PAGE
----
Returned 7 result(s) for "Brandy / Cognac"; page 1 of 1.
The 12 mile limit is a prohibition era cocktail that was named after the 12 mile distance at sea you had to be at to drink alcohol during the Volstead Act.
Notes:
Dry, sour citrus taste, a bit of rye without being too sweet. No real brandy impact seems to stand out.
Filed In:
In 1959 he came up with a couple hangover remedies which he called Dying Bastard and Dead Bastard while working at the Marco Polo Club in Manhattan.
Notes:
Light/muted combination of bourbon and spicy ginger that remains light and refreshing. Not as bourbon-flavored as the dying bastard recipe.
In 1959 Joe Scialom came up with a couple hangover remedies which he called Dying Bastard and Dead Bastard while working at the Marco Polo Club in Manhattan. These would be variations to the suffering bastard.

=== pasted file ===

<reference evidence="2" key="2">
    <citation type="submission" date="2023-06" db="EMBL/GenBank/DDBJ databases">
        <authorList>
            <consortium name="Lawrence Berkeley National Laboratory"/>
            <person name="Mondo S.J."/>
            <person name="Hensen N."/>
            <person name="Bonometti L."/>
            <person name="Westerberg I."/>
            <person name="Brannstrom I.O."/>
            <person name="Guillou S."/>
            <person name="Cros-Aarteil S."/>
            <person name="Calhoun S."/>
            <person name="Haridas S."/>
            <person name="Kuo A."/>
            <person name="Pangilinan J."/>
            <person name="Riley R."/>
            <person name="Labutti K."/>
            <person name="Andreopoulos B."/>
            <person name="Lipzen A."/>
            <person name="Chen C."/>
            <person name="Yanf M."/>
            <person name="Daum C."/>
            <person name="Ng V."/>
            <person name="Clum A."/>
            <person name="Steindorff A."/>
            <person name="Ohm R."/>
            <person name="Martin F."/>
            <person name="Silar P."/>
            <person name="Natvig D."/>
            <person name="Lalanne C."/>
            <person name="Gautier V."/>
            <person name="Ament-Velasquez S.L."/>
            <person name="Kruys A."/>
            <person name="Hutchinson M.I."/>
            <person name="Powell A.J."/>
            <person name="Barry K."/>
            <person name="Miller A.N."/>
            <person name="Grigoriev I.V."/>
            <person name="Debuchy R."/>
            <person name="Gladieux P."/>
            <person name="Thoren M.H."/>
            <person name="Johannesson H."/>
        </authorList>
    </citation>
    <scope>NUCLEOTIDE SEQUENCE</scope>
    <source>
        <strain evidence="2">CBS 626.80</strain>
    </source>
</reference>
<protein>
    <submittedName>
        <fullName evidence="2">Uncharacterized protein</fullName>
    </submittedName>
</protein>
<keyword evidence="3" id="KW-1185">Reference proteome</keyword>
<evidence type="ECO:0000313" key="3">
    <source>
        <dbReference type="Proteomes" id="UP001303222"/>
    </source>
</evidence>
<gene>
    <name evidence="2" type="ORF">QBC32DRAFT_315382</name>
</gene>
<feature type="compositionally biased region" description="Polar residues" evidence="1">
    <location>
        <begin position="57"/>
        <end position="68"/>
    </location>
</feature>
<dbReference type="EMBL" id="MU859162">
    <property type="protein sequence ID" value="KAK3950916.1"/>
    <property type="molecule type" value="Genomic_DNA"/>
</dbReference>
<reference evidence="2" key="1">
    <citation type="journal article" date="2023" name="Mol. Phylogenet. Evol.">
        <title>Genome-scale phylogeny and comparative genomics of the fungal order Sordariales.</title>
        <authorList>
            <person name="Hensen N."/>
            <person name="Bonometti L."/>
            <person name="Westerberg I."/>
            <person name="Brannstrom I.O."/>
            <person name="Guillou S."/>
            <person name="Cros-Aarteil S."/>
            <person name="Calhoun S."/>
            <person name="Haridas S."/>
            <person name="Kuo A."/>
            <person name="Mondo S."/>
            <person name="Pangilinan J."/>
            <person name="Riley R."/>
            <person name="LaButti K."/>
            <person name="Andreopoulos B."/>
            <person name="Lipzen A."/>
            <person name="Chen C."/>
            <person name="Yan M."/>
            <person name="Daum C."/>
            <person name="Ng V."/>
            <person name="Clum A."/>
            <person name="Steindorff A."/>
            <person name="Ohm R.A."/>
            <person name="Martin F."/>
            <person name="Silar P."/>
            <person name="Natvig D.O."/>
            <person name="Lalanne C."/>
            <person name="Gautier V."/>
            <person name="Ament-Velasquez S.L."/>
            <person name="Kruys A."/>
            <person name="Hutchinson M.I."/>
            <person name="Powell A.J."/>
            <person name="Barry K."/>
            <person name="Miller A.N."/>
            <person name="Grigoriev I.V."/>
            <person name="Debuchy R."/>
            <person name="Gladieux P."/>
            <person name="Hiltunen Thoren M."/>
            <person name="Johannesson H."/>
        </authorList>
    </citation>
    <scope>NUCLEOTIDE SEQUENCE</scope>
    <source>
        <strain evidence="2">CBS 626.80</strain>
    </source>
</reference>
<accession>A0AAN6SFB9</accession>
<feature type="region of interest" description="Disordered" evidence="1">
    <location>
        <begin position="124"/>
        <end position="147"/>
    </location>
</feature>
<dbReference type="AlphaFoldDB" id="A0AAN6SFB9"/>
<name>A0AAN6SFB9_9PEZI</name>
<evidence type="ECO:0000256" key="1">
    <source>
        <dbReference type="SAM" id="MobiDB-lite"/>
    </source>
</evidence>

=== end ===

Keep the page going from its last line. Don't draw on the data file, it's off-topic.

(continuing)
Notes:
Great combination of bourbon and spicy ginger that remains light and refreshing while carrying a bit of alcohol.
This WWI-era cocktail is what most would consider the Long Island Iced Tea of Tiki as designed by Trader Vic. Vic said this drink doesn't cut the fog as much as it creates one.
Notes:
Super sour with light sweet, and a vermouth-like sherry finish that may leave you shaking from the bite.
The Scorpion or "Scorpion Bowl" for the full size, is one of Trader Vic's most popular cocktail recipes, from around 1972.
Notes:
A very generic "tiki drink", well balanced, good citrus to rum ratio that's not too sweet, not too dry. But, isn't memorable on complex flavors, good base for a new-aged tiki drink.
The first recipes for the Sidecar appear in 1922, in Harry MacElhone's Harry's ABC of Mixing Cocktails. It is one of six basic drinks listed in David A. Embury's The Fine Art of Mixing Drinks (1948). Ironically this recipe has a ton of variations, this is just one of them.
Notes:
A driving lemon and brandy/cognac forward flavor, with a mild sweet and a citrus sour. Not as much brandy as some recipe ratios propose.
Suffering Bastard as designed in Cairo at Shepheard's by Joe Scialom in 1942. This is one of three variations of the suffering bastard series (the original). Follow on's include the dead and dying bastard.
Notes:
Light and refreshing zing of ginger with mellow island spice and muted alcohols.
Liber & Co Grenadine